Reddit user ZakkiraJuneAiko94 wrote:
Working in a flower shop. It’s just like any other retail job, but people constantly tell you how fun your job must be. Also helping grieving families chose funeral flowers is not fun.
Shared by JeremyTheRhino:
Well I’m a scientist. I don’t know if people usually think of that career as fun, but I think people think it’s a lot more “Eureka!” and a lot less “this data’s has to be manually processed for 600 hours before I can analyze it.
A pediatric nurse, being a nurse for children and adolescents. Everyone in nursing school talks about how much they want to work with kids. The reality is that a pediatric nurse sees more cases of abuse and neglect than any other specialty. Doesn’t matter where you are in a pediatric hospital, it’s the thing you see most. I’ve seen so many DCS (Department of Child Services) caseworkers that I’ve gotten to know some of them and became acquaintances with them. Sure working with children and adolescents is great, but people don’t think about the most essential piece of that puzzle which is their families. It doesn’t matter how good of care you give to those kids, if you don’t loop the parents in to that care you may as well just not be doing anything for them.
TV/Film production. I think most people dream of being the actor, the director, the people making the creative decisions, or the big shot producer calling the shots, but most of the people working in tv and film production are part of a machine, the grind, working in a system, trying to climb up to wherever they want to be. Many don’t get to actualize their creative vision. Also the industry can be project based (job security concerns) and location limited (NY/LA, maybe other cities). Pay can be low starting out too, though it can be good if you work way up. But I did enjoy the type of people that work these jobs, a little more fun than the business folk I work with now.
Baker. Coming into work at 3/4 am so you can have a six am baked goods is miserable.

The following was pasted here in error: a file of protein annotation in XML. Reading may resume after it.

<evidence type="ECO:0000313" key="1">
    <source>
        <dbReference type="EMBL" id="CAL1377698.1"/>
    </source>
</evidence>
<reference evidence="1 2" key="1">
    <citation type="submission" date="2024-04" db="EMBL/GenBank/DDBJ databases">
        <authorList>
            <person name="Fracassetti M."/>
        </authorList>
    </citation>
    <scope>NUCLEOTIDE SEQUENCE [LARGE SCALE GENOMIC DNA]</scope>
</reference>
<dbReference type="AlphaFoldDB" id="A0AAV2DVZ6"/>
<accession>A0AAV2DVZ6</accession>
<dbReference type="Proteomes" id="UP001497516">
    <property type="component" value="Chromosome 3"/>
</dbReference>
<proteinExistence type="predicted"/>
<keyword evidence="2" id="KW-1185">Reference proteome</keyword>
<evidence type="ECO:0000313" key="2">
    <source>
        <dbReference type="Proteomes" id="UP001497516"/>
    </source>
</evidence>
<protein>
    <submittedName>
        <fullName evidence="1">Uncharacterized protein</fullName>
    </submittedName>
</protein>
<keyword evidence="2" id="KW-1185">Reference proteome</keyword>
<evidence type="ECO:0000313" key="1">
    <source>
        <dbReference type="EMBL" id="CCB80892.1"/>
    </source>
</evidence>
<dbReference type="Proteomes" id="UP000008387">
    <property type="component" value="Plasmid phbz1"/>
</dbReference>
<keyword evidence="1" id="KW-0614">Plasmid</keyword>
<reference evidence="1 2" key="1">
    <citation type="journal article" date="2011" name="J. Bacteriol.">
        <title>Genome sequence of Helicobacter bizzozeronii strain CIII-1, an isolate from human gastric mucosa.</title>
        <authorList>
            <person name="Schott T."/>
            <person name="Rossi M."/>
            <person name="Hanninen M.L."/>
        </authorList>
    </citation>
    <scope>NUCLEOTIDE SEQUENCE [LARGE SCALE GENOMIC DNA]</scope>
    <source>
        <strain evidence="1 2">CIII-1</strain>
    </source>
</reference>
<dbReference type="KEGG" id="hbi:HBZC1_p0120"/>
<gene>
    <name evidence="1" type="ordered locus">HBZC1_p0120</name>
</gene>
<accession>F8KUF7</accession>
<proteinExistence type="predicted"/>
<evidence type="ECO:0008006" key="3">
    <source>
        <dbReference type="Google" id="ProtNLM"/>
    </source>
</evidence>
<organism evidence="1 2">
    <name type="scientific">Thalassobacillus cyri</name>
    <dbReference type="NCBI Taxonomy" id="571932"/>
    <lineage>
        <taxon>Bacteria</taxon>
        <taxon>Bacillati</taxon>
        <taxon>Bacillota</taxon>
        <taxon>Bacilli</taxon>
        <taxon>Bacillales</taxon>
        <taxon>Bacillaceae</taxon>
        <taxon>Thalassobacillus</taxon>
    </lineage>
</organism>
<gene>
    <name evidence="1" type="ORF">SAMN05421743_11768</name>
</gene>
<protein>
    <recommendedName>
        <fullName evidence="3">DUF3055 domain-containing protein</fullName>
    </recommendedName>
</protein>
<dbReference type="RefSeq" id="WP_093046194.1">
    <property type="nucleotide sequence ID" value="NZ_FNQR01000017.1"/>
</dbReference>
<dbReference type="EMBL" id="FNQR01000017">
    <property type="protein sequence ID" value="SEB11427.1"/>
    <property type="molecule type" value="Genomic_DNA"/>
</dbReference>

Shared by highschoolvevo:
Working in an animal shelter. For sure, it’s probably less intense than zookeeping, but the amount of people who apply or volunteer expecting to come in and play with cute puppies all day is absurd. We’re basically animal maids. You deal with animals of all sorts of behavioral and developmental stages shitting and pissing every fucking where and then you look over and this fucking dog named Chumbawumba swimming in his water bowl so you gotta fill that up six times and dry his kennel out and then you go and mop up the cat room around 10 kittens who want to eat your mop and also four children who are all yelling that there’s puke in the floor and I MUST clean it, NOW. Not to mention all the extra behind the scenes work that the public never sees. How in the summer, during kitten and puppy season, the shelter built to house 500 max has 750 and I didn’t take a lunch or sit at all for any of my shifts for the past six days. How the courts force us to put down animals that we know can be rehabilitated, but we don’t get enough funding to fight it. How animal control just showed up with the fourth pregnant stray of the week but intake is full and even double stacked in some cases, so your coworker fosters the cats on her own. Not even to mention the shitty fucking people who do dumb shit and end up getting bit or scratched and the animal is the one who bears those consequences. I am the proudest shelter worker in the world. I adore my job, even at its hardest. I didn’t sit for 9 and a half hours today and I found a cat turd in the cuff of my jeans but it doesn’t matter because a bonded pair of adult cats got adopted today. I took six applications this morning and the cat in bank 4 with the goopy eye is already looking better, and we sent a mama out to foster. The hard work is always worth it for these babies.